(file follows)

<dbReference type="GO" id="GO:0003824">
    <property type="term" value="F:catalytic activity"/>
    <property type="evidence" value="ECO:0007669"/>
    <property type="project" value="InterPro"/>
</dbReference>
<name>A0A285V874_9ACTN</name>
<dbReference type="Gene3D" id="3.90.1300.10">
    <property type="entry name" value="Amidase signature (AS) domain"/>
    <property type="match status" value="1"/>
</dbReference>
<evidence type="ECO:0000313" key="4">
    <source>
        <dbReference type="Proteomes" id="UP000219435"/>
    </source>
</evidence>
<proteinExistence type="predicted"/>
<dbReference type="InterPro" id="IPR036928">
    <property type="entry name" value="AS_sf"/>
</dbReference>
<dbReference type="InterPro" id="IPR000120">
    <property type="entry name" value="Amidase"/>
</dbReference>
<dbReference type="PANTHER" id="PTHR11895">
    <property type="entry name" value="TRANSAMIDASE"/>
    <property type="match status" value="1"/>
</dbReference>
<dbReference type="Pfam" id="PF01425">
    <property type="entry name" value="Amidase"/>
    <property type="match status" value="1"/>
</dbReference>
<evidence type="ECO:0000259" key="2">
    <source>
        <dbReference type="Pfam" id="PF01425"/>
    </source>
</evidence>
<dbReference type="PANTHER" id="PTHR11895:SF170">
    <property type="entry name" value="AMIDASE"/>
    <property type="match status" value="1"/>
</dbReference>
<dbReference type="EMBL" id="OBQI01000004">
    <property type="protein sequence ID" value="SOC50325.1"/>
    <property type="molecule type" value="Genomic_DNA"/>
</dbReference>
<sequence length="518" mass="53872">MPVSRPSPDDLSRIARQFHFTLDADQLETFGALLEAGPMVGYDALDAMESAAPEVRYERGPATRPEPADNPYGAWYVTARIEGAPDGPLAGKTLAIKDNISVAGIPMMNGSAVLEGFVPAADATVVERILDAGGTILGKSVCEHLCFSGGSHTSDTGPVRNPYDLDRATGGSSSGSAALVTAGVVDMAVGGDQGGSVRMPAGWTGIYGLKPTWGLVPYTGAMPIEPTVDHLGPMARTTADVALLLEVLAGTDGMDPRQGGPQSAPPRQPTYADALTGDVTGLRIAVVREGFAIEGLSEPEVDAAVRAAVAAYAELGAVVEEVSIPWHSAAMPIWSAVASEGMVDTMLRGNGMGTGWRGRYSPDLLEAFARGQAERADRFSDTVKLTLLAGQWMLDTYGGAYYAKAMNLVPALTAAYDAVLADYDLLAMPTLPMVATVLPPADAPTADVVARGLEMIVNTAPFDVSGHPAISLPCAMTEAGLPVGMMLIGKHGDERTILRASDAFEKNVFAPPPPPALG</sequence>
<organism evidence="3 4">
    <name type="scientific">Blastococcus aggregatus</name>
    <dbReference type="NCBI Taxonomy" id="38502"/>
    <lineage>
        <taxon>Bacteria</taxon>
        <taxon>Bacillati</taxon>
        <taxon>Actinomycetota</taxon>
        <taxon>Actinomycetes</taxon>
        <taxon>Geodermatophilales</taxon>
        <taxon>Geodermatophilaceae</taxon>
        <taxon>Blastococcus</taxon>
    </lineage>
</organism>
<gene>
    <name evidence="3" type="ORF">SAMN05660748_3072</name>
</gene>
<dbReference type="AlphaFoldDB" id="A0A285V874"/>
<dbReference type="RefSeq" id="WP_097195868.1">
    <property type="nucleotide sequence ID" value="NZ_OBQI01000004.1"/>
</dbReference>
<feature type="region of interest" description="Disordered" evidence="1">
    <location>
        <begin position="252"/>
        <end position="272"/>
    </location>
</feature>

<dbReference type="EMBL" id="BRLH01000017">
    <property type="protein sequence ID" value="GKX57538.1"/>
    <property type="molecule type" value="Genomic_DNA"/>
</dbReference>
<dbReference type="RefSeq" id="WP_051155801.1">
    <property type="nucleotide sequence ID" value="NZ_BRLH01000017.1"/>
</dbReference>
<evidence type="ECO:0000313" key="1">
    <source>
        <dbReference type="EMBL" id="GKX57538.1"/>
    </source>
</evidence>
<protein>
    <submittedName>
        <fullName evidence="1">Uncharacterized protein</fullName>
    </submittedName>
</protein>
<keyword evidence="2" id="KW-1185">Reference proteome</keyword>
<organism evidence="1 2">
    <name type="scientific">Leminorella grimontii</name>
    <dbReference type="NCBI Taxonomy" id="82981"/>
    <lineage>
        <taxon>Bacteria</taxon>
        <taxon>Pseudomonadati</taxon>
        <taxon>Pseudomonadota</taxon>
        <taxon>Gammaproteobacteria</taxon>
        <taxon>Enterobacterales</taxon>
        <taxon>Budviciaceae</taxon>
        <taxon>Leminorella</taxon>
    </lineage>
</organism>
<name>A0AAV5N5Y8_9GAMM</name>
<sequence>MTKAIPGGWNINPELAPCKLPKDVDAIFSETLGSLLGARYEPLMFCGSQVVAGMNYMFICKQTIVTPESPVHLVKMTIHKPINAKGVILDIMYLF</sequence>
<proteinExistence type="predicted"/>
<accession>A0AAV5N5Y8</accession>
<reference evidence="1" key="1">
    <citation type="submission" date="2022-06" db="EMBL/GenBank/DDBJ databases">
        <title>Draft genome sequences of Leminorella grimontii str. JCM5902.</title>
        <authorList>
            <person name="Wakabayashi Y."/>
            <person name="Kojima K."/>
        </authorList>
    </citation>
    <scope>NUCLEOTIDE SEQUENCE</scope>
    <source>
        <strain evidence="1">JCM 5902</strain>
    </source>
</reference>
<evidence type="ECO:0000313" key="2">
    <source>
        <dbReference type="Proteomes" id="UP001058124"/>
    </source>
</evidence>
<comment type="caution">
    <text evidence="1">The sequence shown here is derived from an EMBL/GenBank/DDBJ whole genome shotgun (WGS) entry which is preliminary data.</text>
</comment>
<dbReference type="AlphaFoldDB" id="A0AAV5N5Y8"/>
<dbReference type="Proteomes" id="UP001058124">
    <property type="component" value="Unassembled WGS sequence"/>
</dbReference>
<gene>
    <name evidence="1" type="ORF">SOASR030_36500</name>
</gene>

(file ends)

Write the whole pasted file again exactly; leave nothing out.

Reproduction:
<dbReference type="GO" id="GO:0003824">
    <property type="term" value="F:catalytic activity"/>
    <property type="evidence" value="ECO:0007669"/>
    <property type="project" value="InterPro"/>
</dbReference>
<name>A0A285V874_9ACTN</name>
<dbReference type="Gene3D" id="3.90.1300.10">
    <property type="entry name" value="Amidase signature (AS) domain"/>
    <property type="match status" value="1"/>
</dbReference>
<evidence type="ECO:0000313" key="4">
    <source>
        <dbReference type="Proteomes" id="UP000219435"/>
    </source>
</evidence>
<proteinExistence type="predicted"/>
<dbReference type="InterPro" id="IPR036928">
    <property type="entry name" value="AS_sf"/>
</dbReference>
<dbReference type="InterPro" id="IPR000120">
    <property type="entry name" value="Amidase"/>
</dbReference>
<dbReference type="PANTHER" id="PTHR11895">
    <property type="entry name" value="TRANSAMIDASE"/>
    <property type="match status" value="1"/>
</dbReference>
<dbReference type="Pfam" id="PF01425">
    <property type="entry name" value="Amidase"/>
    <property type="match status" value="1"/>
</dbReference>
<evidence type="ECO:0000259" key="2">
    <source>
        <dbReference type="Pfam" id="PF01425"/>
    </source>
</evidence>
<dbReference type="PANTHER" id="PTHR11895:SF170">
    <property type="entry name" value="AMIDASE"/>
    <property type="match status" value="1"/>
</dbReference>
<dbReference type="EMBL" id="OBQI01000004">
    <property type="protein sequence ID" value="SOC50325.1"/>
    <property type="molecule type" value="Genomic_DNA"/>
</dbReference>
<sequence length="518" mass="53872">MPVSRPSPDDLSRIARQFHFTLDADQLETFGALLEAGPMVGYDALDAMESAAPEVRYERGPATRPEPADNPYGAWYVTARIEGAPDGPLAGKTLAIKDNISVAGIPMMNGSAVLEGFVPAADATVVERILDAGGTILGKSVCEHLCFSGGSHTSDTGPVRNPYDLDRATGGSSSGSAALVTAGVVDMAVGGDQGGSVRMPAGWTGIYGLKPTWGLVPYTGAMPIEPTVDHLGPMARTTADVALLLEVLAGTDGMDPRQGGPQSAPPRQPTYADALTGDVTGLRIAVVREGFAIEGLSEPEVDAAVRAAVAAYAELGAVVEEVSIPWHSAAMPIWSAVASEGMVDTMLRGNGMGTGWRGRYSPDLLEAFARGQAERADRFSDTVKLTLLAGQWMLDTYGGAYYAKAMNLVPALTAAYDAVLADYDLLAMPTLPMVATVLPPADAPTADVVARGLEMIVNTAPFDVSGHPAISLPCAMTEAGLPVGMMLIGKHGDERTILRASDAFEKNVFAPPPPPALG</sequence>
<organism evidence="3 4">
    <name type="scientific">Blastococcus aggregatus</name>
    <dbReference type="NCBI Taxonomy" id="38502"/>
    <lineage>
        <taxon>Bacteria</taxon>
        <taxon>Bacillati</taxon>
        <taxon>Actinomycetota</taxon>
        <taxon>Actinomycetes</taxon>
        <taxon>Geodermatophilales</taxon>
        <taxon>Geodermatophilaceae</taxon>
        <taxon>Blastococcus</taxon>
    </lineage>
</organism>
<gene>
    <name evidence="3" type="ORF">SAMN05660748_3072</name>
</gene>
<dbReference type="AlphaFoldDB" id="A0A285V874"/>
<dbReference type="RefSeq" id="WP_097195868.1">
    <property type="nucleotide sequence ID" value="NZ_OBQI01000004.1"/>
</dbReference>
<feature type="region of interest" description="Disordered" evidence="1">
    <location>
        <begin position="252"/>
        <end position="272"/>
    </location>
</feature>

<dbReference type="EMBL" id="BRLH01000017">
    <property type="protein sequence ID" value="GKX57538.1"/>
    <property type="molecule type" value="Genomic_DNA"/>
</dbReference>
<dbReference type="RefSeq" id="WP_051155801.1">
    <property type="nucleotide sequence ID" value="NZ_BRLH01000017.1"/>
</dbReference>
<evidence type="ECO:0000313" key="1">
    <source>
        <dbReference type="EMBL" id="GKX57538.1"/>
    </source>
</evidence>
<protein>
    <submittedName>
        <fullName evidence="1">Uncharacterized protein</fullName>
    </submittedName>
</protein>
<keyword evidence="2" id="KW-1185">Reference proteome</keyword>
<organism evidence="1 2">
    <name type="scientific">Leminorella grimontii</name>
    <dbReference type="NCBI Taxonomy" id="82981"/>
    <lineage>
        <taxon>Bacteria</taxon>
        <taxon>Pseudomonadati</taxon>
        <taxon>Pseudomonadota</taxon>
        <taxon>Gammaproteobacteria</taxon>
        <taxon>Enterobacterales</taxon>
        <taxon>Budviciaceae</taxon>
        <taxon>Leminorella</taxon>
    </lineage>
</organism>
<name>A0AAV5N5Y8_9GAMM</name>
<sequence>MTKAIPGGWNINPELAPCKLPKDVDAIFSETLGSLLGARYEPLMFCGSQVVAGMNYMFICKQTIVTPESPVHLVKMTIHKPINAKGVILDIMYLF</sequence>
<proteinExistence type="predicted"/>
<accession>A0AAV5N5Y8</accession>
<reference evidence="1" key="1">
    <citation type="submission" date="2022-06" db="EMBL/GenBank/DDBJ databases">
        <title>Draft genome sequences of Leminorella grimontii str. JCM5902.</title>
        <authorList>
            <person name="Wakabayashi Y."/>
            <person name="Kojima K."/>
        </authorList>
    </citation>
    <scope>NUCLEOTIDE SEQUENCE</scope>
    <source>
        <strain evidence="1">JCM 5902</strain>
    </source>
</reference>
<evidence type="ECO:0000313" key="2">
    <source>
        <dbReference type="Proteomes" id="UP001058124"/>
    </source>
</evidence>
<comment type="caution">
    <text evidence="1">The sequence shown here is derived from an EMBL/GenBank/DDBJ whole genome shotgun (WGS) entry which is preliminary data.</text>
</comment>
<dbReference type="AlphaFoldDB" id="A0AAV5N5Y8"/>
<dbReference type="Proteomes" id="UP001058124">
    <property type="component" value="Unassembled WGS sequence"/>
</dbReference>
<gene>
    <name evidence="1" type="ORF">SOASR030_36500</name>
</gene>